The Forward Seat position for fast equitation is quite similar to the Forward Seat position for slow equitation. There is a logical progression in learning position in this system since riding forward seat requires physical strength, and it takes time for the rider's muscles to develop and get strong. Though the differences between the slow equitation seat and the fast equitation seat are few, they are important to develop a secure jumping position. I am quoting the same books as my blog on the… Continue
Added by Jackie Cochran on October 18, 2009 at 10:00am —
This description of the Forward Seat for Slow Equitation is from Vladimir S. Littauer's "The Forward Seat" (1935) p.34-36, with additional comments from "Common Sense Horsemanship" (1951, 1974) by the same author p. 61.
I have gotten questions about the Forward Seat position. This is probably the best description of the American System of Forward Riding. In the next two weeks I will write about the position for fast equitation and the jumping position.
This is the "seated"… Continue
Added by Jackie Cochran on October 11, 2009 at 12:00pm —
I started reading non-fiction books about horses for about 47 years ago when I got my first serious horse book "Cavalcade of American Horses" by Pers Crowell. Since then I have been trying to read just about every non-fiction horse book I have run across. In 1963 I got access to books on HOW TO RIDE in my junior high school library and have been reading books on how to ride ever since. In high school I finally got access to two serious riding books, "Common Sense Horsemanship" by Littauer, and… Continue
Added by Jackie Cochran on August 10, 2009 at 10:00am —
During my youth, I used to read dressage books that insisted that a person could learn to ride dressage only by riding an already schooled horse. I used to dream of finding a stable full of these wonderful equines who could transform me from my usual slightly effective riding to become a polished top rider.
And guess what? I never found that dream dressage riding stable, not that I would have been able to afford lessons at one. When I finally got to go to a horse school (North Forks… Continue
Added by Jackie Cochran on June 28, 2009 at 12:00pm —
Most of my riding life I have been trying to lighten my aids, especially with my hands. Since I ride the Forward Seat system I had a wonderful beginning by following their system of riding with loose reins part of the time and hewing to the ideal that no hand aid should ever alter the head carraige of the horse. I accomplished alot, and as I got better my horses got happier and happier with me, giving me quiet and smooth slow-downs and halts. However I wanted to get better and lighter, and… Continue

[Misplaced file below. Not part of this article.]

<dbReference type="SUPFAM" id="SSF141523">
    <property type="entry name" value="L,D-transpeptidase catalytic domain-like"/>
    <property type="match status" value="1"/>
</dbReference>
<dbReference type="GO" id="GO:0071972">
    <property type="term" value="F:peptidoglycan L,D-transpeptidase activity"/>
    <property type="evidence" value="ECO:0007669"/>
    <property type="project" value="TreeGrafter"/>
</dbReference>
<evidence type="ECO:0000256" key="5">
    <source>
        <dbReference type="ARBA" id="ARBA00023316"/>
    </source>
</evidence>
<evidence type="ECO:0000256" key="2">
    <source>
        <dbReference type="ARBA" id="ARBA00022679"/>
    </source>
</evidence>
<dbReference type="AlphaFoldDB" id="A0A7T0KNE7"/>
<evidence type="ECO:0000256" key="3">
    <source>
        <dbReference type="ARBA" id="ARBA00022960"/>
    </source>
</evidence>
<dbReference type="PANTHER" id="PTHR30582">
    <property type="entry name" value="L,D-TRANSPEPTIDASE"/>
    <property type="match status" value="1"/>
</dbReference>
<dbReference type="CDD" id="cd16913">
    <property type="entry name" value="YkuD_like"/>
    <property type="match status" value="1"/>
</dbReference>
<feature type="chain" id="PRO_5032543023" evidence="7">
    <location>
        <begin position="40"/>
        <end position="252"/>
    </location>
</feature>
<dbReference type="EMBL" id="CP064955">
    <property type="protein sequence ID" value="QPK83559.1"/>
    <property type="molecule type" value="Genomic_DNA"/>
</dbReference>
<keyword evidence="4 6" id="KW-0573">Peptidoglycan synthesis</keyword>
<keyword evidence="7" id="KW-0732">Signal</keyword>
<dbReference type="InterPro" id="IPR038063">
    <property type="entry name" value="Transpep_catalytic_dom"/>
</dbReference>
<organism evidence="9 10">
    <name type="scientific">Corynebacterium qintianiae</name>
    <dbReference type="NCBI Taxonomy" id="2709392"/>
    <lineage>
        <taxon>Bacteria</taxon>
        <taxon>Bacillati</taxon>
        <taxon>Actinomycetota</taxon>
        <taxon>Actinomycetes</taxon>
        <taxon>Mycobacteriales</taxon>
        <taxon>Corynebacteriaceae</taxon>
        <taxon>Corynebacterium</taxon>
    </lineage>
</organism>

Added by Jackie Cochran on June 19, 2009 at 6:00pm —
Back in 1970, when I began riding seriously, my BHI (graduate of Morven Park) instructor introduced me to the concept of behind the bit quite early in my riding career. What she said: Continue
1) DON'T DO IT
2) It was a sign of bad horsemanship
3) Good riders NEVER rode behind the bit, at the top levels it JUST WASN'T DONE.
Almost 40 years later, everywhere I look, horses ridden behind the bit are EVERYWHERE, in all disciplines, winning top prizes, including medals at the…
Added by Jackie Cochran on May 28, 2009 at 9:00pm —
When I started riding seriously 38 years ago, one of the top achievements of any serious rider was to develop SOFT & EDUCATED hands. Beginners rode with loose reins until they developed an independent seat, advanced beginners through intermediate riders concentrated on developing soft hands, and advanced riders were acknowledged for their soft, educated hands. In fact if you did not have soft, educated hands you were NEVER considered an advanced rider, and were spoken of just as a… Continue
Added by Jackie Cochran on May 20, 2009 at 2:30pm —
For the last two years I have been experimenting with various bridles, both bitted and bitless on five different horses. Although I tend to be picky about the fit of my tack, and read and follow directions well I have noticed various degrees of resistance to rein contact with each different piece of gear. Lately I have been riding two mares (Arab and Arab-Welsh), trying out various bitted and bitless systems. I find that mares often express their displeasure a bit more emphatically than… Continue
Added by Jackie Cochran on May 11, 2009 at 4:30pm —